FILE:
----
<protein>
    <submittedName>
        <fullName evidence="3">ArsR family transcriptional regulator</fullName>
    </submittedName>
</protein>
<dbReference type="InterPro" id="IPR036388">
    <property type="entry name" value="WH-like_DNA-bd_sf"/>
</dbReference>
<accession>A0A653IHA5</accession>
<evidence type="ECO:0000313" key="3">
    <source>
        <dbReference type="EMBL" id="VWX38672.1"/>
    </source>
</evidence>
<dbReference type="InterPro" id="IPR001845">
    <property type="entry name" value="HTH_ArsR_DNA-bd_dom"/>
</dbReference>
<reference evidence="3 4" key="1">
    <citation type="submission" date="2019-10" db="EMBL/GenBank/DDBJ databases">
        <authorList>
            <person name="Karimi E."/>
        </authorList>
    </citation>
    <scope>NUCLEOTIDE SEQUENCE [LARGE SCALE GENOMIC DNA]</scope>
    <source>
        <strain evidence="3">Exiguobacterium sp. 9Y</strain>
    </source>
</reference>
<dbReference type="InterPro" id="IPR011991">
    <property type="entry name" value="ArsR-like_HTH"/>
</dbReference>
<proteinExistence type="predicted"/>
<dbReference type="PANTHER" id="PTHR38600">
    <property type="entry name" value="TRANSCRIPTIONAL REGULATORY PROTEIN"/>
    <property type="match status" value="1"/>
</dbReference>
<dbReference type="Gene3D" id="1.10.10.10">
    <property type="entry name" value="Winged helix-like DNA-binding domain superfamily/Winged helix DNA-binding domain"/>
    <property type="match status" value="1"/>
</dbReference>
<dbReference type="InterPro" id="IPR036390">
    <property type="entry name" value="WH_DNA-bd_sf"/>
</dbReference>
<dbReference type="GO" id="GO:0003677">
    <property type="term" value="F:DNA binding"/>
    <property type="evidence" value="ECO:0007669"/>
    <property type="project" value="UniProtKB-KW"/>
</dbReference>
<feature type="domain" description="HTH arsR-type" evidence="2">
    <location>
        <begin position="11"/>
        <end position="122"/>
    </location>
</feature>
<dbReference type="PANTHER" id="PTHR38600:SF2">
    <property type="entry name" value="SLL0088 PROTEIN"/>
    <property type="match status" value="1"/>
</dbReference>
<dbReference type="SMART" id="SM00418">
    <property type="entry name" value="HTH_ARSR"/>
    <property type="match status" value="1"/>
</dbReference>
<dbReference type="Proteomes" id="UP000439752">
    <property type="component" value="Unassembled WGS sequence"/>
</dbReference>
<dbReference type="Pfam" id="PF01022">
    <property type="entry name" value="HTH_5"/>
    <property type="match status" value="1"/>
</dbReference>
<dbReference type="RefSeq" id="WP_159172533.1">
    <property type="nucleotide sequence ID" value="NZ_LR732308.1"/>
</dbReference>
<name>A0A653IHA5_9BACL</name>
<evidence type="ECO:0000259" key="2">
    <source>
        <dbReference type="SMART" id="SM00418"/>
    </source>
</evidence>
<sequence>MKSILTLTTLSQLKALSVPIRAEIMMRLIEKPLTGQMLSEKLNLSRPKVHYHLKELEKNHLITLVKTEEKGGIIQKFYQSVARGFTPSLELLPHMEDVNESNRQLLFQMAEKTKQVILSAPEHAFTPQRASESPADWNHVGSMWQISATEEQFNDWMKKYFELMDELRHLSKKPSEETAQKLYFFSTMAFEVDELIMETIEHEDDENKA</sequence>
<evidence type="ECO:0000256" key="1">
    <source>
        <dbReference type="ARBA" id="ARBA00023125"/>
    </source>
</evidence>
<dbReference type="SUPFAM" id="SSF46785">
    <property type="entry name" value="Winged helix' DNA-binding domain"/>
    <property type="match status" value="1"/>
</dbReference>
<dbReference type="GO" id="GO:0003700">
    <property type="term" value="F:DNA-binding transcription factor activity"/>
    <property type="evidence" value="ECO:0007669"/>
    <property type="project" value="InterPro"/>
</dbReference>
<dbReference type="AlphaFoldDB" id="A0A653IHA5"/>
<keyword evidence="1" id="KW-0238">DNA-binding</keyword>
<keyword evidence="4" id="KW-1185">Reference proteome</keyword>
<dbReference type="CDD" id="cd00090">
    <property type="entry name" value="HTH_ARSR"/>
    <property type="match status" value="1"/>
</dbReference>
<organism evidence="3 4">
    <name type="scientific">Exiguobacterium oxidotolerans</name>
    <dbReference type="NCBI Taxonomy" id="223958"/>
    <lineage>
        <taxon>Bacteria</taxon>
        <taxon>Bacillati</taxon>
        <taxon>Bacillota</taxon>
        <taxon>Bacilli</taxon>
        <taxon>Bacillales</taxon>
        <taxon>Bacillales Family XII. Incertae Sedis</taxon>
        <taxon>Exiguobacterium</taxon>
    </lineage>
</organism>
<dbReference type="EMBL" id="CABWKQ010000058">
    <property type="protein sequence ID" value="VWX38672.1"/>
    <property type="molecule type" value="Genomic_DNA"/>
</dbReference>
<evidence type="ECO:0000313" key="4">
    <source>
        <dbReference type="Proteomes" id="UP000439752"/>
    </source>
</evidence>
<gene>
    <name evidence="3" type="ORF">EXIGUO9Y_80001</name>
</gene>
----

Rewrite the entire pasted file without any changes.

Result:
<protein>
    <submittedName>
        <fullName evidence="3">ArsR family transcriptional regulator</fullName>
    </submittedName>
</protein>
<dbReference type="InterPro" id="IPR036388">
    <property type="entry name" value="WH-like_DNA-bd_sf"/>
</dbReference>
<accession>A0A653IHA5</accession>
<evidence type="ECO:0000313" key="3">
    <source>
        <dbReference type="EMBL" id="VWX38672.1"/>
    </source>
</evidence>
<dbReference type="InterPro" id="IPR001845">
    <property type="entry name" value="HTH_ArsR_DNA-bd_dom"/>
</dbReference>
<reference evidence="3 4" key="1">
    <citation type="submission" date="2019-10" db="EMBL/GenBank/DDBJ databases">
        <authorList>
            <person name="Karimi E."/>
        </authorList>
    </citation>
    <scope>NUCLEOTIDE SEQUENCE [LARGE SCALE GENOMIC DNA]</scope>
    <source>
        <strain evidence="3">Exiguobacterium sp. 9Y</strain>
    </source>
</reference>
<dbReference type="InterPro" id="IPR011991">
    <property type="entry name" value="ArsR-like_HTH"/>
</dbReference>
<proteinExistence type="predicted"/>
<dbReference type="PANTHER" id="PTHR38600">
    <property type="entry name" value="TRANSCRIPTIONAL REGULATORY PROTEIN"/>
    <property type="match status" value="1"/>
</dbReference>
<dbReference type="Gene3D" id="1.10.10.10">
    <property type="entry name" value="Winged helix-like DNA-binding domain superfamily/Winged helix DNA-binding domain"/>
    <property type="match status" value="1"/>
</dbReference>
<dbReference type="InterPro" id="IPR036390">
    <property type="entry name" value="WH_DNA-bd_sf"/>
</dbReference>
<dbReference type="GO" id="GO:0003677">
    <property type="term" value="F:DNA binding"/>
    <property type="evidence" value="ECO:0007669"/>
    <property type="project" value="UniProtKB-KW"/>
</dbReference>
<feature type="domain" description="HTH arsR-type" evidence="2">
    <location>
        <begin position="11"/>
        <end position="122"/>
    </location>
</feature>
<dbReference type="PANTHER" id="PTHR38600:SF2">
    <property type="entry name" value="SLL0088 PROTEIN"/>
    <property type="match status" value="1"/>
</dbReference>
<dbReference type="SMART" id="SM00418">
    <property type="entry name" value="HTH_ARSR"/>
    <property type="match status" value="1"/>
</dbReference>
<dbReference type="Proteomes" id="UP000439752">
    <property type="component" value="Unassembled WGS sequence"/>
</dbReference>
<dbReference type="Pfam" id="PF01022">
    <property type="entry name" value="HTH_5"/>
    <property type="match status" value="1"/>
</dbReference>
<dbReference type="RefSeq" id="WP_159172533.1">
    <property type="nucleotide sequence ID" value="NZ_LR732308.1"/>
</dbReference>
<name>A0A653IHA5_9BACL</name>
<evidence type="ECO:0000259" key="2">
    <source>
        <dbReference type="SMART" id="SM00418"/>
    </source>
</evidence>
<sequence>MKSILTLTTLSQLKALSVPIRAEIMMRLIEKPLTGQMLSEKLNLSRPKVHYHLKELEKNHLITLVKTEEKGGIIQKFYQSVARGFTPSLELLPHMEDVNESNRQLLFQMAEKTKQVILSAPEHAFTPQRASESPADWNHVGSMWQISATEEQFNDWMKKYFELMDELRHLSKKPSEETAQKLYFFSTMAFEVDELIMETIEHEDDENKA</sequence>
<evidence type="ECO:0000256" key="1">
    <source>
        <dbReference type="ARBA" id="ARBA00023125"/>
    </source>
</evidence>
<dbReference type="SUPFAM" id="SSF46785">
    <property type="entry name" value="Winged helix' DNA-binding domain"/>
    <property type="match status" value="1"/>
</dbReference>
<dbReference type="GO" id="GO:0003700">
    <property type="term" value="F:DNA-binding transcription factor activity"/>
    <property type="evidence" value="ECO:0007669"/>
    <property type="project" value="InterPro"/>
</dbReference>
<dbReference type="AlphaFoldDB" id="A0A653IHA5"/>
<keyword evidence="1" id="KW-0238">DNA-binding</keyword>
<keyword evidence="4" id="KW-1185">Reference proteome</keyword>
<dbReference type="CDD" id="cd00090">
    <property type="entry name" value="HTH_ARSR"/>
    <property type="match status" value="1"/>
</dbReference>
<organism evidence="3 4">
    <name type="scientific">Exiguobacterium oxidotolerans</name>
    <dbReference type="NCBI Taxonomy" id="223958"/>
    <lineage>
        <taxon>Bacteria</taxon>
        <taxon>Bacillati</taxon>
        <taxon>Bacillota</taxon>
        <taxon>Bacilli</taxon>
        <taxon>Bacillales</taxon>
        <taxon>Bacillales Family XII. Incertae Sedis</taxon>
        <taxon>Exiguobacterium</taxon>
    </lineage>
</organism>
<dbReference type="EMBL" id="CABWKQ010000058">
    <property type="protein sequence ID" value="VWX38672.1"/>
    <property type="molecule type" value="Genomic_DNA"/>
</dbReference>
<evidence type="ECO:0000313" key="4">
    <source>
        <dbReference type="Proteomes" id="UP000439752"/>
    </source>
</evidence>
<gene>
    <name evidence="3" type="ORF">EXIGUO9Y_80001</name>
</gene>